Saturday, 29 June 2013

The Voyage of the “Dawn Treader”

Far beyond her [Venus]

The heaven’s highway
hums and trembles,

Drums and dindles,
to the driv’n thunder

Of Sol’s chariot,
whose sword of light

Hurts and humbles;
beheld only

Of eagle’s eye.
When his arrow glances

Through mortal mind,
mists are parted

And mild as morning
the mellow wisdom

Breathes o’er the breast,
broadening eastward

Clear and cloudless.
In a clos’d garden

(Unbound her burden)
his beams foster

Soul in secret,
where the soil puts forth

Paradisal palm,
and pure fountains

Turn and re-temper,
touching coolly

The uncomely common
to cordial gold;

Whose ore also,
in earth’s matrix,

Is print and pressure
of his proud signet

On the wax of the world.
He is the worshipp’d male,

The earth’s husband,

Arch-chemic eye.

The Driv’n Thunder of Sol’s Chariot

The Voyage of the Dawn Treader was the third Narnia book written, and, if Lewis’s letter to “Laurence” (see my original C. S. Lewis post) is to be believed, he thought when he began it that it would be the final instalment. I am not so sure that his memory was up to scratch on that point, since an original sketch of the map from Prince Caspian includes a note by Lewis clearly showing that he was already planning the marsh scenes in The Silver Chair. Be that as it may, Lewis does seem to have committed himself more firmly to the planetary schema. Whereas in the primarily Martial Prince Caspian Lewis dallies with Venus for some time, as we saw, The Voyage of the Dawn Treader has one planet of the mediaeval seven firmly in command.
Which is not to say the others don’t appear at all. Edmund invokes Jove three times:
“Meanwhile,” said Caspian, “we want to talk.”
“By Jove, we do,” said Edmund. “And first, about time. It’s a year ago by our time since we left you just before your coronation. How long has it been in Narnia?”
“Exactly three years,” said Caspian.
“All going well?” asked Edmund.
“You don’t suppose I’d have left my kingdom and put to sea unless all was well,” answered the King...

“Don’t you know me?” said the other. “It’s me – Eustace.”
“By Jove,” said Edmund, “so it is. My dear chap—”
“Hush,” said Eustace and lurched as if he were going to fall.
“Hello!” said Edmund, steadying him. “What’s up? Are you ill?”

All sat down, but one (it was Edmund) jumped up again very quickly.
“They go in for sharp stones on this island,” he said, groping about in the heather. “Where is the wretched thing? ... Ah, now I’ve got it ... Hullo! It wasn’t a stone at all, it’s a sword-hilt. No, by Jove, it’s a whole sword; what the rust has left of it. It must have lain here for ages.”
“Narnian, too, by the look of it,” said Caspian, as they all crowded round.
I can’t swear to the third one, but the first two both occur at Jovial moments. Jove is the god of kingship and of things going well. He is also, you remember, the planet Lewis associates with forgiveness of sin, and in the second passage above Eustace is about to tell us of his conversion and healing by Aslan. A couple of other planets also attend that scene in minor roles:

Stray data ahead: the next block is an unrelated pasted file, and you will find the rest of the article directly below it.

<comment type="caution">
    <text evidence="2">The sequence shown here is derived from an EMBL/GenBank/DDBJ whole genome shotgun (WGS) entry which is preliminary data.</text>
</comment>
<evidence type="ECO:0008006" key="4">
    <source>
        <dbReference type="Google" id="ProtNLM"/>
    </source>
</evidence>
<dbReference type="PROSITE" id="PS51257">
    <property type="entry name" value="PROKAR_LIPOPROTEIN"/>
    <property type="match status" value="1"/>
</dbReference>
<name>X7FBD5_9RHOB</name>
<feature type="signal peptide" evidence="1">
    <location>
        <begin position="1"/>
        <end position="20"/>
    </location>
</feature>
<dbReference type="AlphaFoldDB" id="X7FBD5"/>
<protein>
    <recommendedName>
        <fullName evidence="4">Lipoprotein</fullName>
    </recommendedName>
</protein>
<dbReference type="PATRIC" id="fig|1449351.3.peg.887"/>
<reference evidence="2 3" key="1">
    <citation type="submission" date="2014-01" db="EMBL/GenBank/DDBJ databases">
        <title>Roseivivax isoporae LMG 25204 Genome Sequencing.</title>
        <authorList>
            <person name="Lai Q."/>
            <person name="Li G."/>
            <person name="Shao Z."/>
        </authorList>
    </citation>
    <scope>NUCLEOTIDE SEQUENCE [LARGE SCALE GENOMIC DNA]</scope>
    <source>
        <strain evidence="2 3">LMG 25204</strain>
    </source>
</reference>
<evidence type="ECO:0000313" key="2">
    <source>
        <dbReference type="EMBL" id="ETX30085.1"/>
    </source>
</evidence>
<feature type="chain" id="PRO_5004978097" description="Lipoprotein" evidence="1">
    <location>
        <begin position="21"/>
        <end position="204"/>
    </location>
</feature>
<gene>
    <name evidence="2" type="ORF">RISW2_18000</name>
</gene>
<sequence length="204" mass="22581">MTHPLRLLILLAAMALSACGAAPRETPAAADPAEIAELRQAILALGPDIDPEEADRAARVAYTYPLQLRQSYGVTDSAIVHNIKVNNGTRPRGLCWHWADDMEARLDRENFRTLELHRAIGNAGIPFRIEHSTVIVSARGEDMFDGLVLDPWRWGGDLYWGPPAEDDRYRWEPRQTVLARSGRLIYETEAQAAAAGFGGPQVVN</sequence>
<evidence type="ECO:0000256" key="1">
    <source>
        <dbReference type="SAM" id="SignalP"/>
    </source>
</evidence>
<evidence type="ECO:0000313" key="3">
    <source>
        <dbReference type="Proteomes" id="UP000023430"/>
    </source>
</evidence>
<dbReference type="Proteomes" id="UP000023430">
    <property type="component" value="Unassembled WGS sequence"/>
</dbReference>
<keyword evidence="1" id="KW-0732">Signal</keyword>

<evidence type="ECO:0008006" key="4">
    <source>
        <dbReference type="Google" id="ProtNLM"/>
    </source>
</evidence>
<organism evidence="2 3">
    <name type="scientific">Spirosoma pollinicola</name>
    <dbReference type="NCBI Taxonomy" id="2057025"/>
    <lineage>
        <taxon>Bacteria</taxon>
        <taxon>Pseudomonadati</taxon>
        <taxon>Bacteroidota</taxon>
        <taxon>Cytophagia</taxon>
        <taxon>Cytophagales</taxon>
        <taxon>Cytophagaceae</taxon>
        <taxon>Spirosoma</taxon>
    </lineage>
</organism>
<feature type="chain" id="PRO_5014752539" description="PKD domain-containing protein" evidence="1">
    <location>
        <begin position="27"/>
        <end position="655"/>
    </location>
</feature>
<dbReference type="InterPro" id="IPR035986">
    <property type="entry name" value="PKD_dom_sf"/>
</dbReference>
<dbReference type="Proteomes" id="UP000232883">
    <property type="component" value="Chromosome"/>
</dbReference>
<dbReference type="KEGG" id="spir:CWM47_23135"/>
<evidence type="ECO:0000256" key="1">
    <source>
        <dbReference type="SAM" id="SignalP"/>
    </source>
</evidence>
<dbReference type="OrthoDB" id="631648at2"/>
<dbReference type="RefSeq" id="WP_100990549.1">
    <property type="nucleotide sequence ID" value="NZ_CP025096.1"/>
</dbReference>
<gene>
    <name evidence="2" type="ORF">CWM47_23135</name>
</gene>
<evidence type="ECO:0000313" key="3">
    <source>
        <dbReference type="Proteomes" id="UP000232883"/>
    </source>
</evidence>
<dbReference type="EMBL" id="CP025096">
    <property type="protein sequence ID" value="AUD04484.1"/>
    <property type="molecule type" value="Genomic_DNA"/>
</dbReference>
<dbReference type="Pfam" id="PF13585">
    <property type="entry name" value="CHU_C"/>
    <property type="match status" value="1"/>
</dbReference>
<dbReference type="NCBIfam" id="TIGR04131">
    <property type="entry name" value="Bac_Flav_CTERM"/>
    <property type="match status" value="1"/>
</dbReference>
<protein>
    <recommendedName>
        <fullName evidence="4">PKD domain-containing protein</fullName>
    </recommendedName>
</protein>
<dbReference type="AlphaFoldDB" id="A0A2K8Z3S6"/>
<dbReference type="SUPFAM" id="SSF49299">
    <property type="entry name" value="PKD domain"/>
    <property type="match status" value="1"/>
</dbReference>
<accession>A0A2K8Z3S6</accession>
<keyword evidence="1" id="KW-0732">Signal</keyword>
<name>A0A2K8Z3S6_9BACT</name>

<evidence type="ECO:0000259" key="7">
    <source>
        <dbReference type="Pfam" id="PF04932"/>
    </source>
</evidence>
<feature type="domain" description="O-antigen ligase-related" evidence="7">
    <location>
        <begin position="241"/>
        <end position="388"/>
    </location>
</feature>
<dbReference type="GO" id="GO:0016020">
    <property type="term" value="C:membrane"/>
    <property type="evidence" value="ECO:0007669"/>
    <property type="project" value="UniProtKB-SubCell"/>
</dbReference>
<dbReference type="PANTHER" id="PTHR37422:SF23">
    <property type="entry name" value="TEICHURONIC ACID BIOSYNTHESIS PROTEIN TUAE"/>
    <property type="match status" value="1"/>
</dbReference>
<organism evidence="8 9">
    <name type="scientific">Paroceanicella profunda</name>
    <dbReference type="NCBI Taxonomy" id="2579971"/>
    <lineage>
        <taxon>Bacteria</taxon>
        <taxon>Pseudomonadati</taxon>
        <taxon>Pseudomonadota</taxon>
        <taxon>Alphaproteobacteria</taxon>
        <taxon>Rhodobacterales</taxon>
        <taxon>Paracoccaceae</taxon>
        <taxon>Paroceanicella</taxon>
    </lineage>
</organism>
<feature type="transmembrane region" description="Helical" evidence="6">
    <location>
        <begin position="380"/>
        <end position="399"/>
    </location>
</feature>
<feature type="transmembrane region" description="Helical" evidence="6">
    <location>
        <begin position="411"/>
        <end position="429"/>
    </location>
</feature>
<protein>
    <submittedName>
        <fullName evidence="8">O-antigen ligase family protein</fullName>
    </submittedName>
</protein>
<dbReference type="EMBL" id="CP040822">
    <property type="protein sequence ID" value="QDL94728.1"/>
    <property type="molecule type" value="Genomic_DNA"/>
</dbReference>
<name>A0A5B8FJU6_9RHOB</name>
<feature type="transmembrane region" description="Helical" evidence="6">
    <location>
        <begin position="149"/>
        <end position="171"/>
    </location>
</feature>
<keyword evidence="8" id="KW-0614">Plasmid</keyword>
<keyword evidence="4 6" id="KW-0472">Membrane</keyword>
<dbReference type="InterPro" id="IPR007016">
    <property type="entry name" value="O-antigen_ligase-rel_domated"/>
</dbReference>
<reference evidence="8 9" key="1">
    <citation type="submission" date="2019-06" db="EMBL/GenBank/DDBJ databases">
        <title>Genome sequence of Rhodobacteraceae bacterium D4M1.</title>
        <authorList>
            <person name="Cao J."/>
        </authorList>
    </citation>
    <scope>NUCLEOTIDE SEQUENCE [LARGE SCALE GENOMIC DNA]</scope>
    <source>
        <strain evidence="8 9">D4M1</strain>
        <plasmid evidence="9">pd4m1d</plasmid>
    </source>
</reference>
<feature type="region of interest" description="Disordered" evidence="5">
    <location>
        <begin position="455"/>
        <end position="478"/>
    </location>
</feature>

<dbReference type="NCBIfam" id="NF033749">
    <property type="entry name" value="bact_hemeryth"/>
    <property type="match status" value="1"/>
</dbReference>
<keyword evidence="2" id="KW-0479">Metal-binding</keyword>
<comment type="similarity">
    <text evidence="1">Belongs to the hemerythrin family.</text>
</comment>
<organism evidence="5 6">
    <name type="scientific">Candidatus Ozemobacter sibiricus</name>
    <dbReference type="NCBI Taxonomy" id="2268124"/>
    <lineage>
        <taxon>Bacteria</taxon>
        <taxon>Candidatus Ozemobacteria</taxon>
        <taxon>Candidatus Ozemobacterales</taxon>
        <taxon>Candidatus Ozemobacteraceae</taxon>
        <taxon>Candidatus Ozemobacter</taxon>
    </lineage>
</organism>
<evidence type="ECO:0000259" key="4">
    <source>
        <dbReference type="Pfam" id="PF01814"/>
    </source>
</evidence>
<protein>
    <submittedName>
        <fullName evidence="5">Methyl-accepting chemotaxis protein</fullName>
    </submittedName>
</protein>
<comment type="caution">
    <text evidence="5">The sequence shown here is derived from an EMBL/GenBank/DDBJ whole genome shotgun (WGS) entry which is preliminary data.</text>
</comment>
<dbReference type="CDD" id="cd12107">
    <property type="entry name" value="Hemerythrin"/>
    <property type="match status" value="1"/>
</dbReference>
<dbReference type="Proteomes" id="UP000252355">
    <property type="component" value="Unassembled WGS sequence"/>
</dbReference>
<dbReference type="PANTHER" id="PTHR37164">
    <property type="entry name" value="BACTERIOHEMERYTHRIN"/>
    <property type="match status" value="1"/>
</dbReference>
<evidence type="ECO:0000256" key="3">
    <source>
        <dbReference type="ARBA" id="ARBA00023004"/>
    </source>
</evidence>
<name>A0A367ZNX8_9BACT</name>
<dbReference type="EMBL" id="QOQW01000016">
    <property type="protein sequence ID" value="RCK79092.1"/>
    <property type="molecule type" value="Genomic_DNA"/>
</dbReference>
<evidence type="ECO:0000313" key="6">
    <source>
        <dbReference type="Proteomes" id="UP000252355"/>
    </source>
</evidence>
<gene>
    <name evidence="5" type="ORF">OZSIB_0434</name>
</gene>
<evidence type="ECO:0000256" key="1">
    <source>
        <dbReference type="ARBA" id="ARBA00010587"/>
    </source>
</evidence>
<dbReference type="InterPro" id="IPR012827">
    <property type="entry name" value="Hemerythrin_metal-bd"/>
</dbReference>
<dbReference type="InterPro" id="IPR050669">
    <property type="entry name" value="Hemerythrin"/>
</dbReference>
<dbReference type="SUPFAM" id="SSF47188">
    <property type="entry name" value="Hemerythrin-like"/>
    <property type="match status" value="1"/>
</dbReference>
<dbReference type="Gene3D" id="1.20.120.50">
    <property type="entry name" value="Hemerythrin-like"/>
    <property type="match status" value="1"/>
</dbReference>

They went to the rocks and sat down looking out across the bay while the sky got paler and paler and the stars disappeared except for one very bright one low down and near the horizon.

“Well, anyway, I looked up and saw the very last thing I expected: a huge lion coming slowly towards me. And one queer thing was that there was no moon last night, but there was moonlight where the lion was...
“...And there was always this moonlight over and round the lion wherever we went. So at last we came to the top of a mountain I’d never seen before and on the top of this mountain there was a garden – trees and fruit and everything. In the middle of it there was a well.
“I knew it was a well because you could see the water bubbling up from the bottom of it: but it was a lot bigger than most wells – like a very big, round bath with marble steps going down into it. The water was as clear as anything and I thought if I could get in there and bathe it would ease the pain in my leg.
Venus the Morning Star testifies that Eustace is now enjoying newness of life in Christ. Luna, whose sphere is the threshold of the Heavens, naturally appears when Aslan descends. We’ve seen this pattern in the previous two books. If you compare the parallels, however, you’ll find that the Lunar imagery, in particular, is rather perfunctory here. Neither the water nor the moonlight are described with any vividness, though perhaps this is meant to reflect Eustace’s faults as a storyteller rather than any disinterest on Lewis’s part. Luna again performs a liminal function when Lucy opens the Magician’s Book; the spells begin with “cures for warts (by washing your hands in moonlight in a silver basin)”. A softer echo of Luna is heard at the end of the book, when the coastal water of Aslan’s country is called the Silver Sea.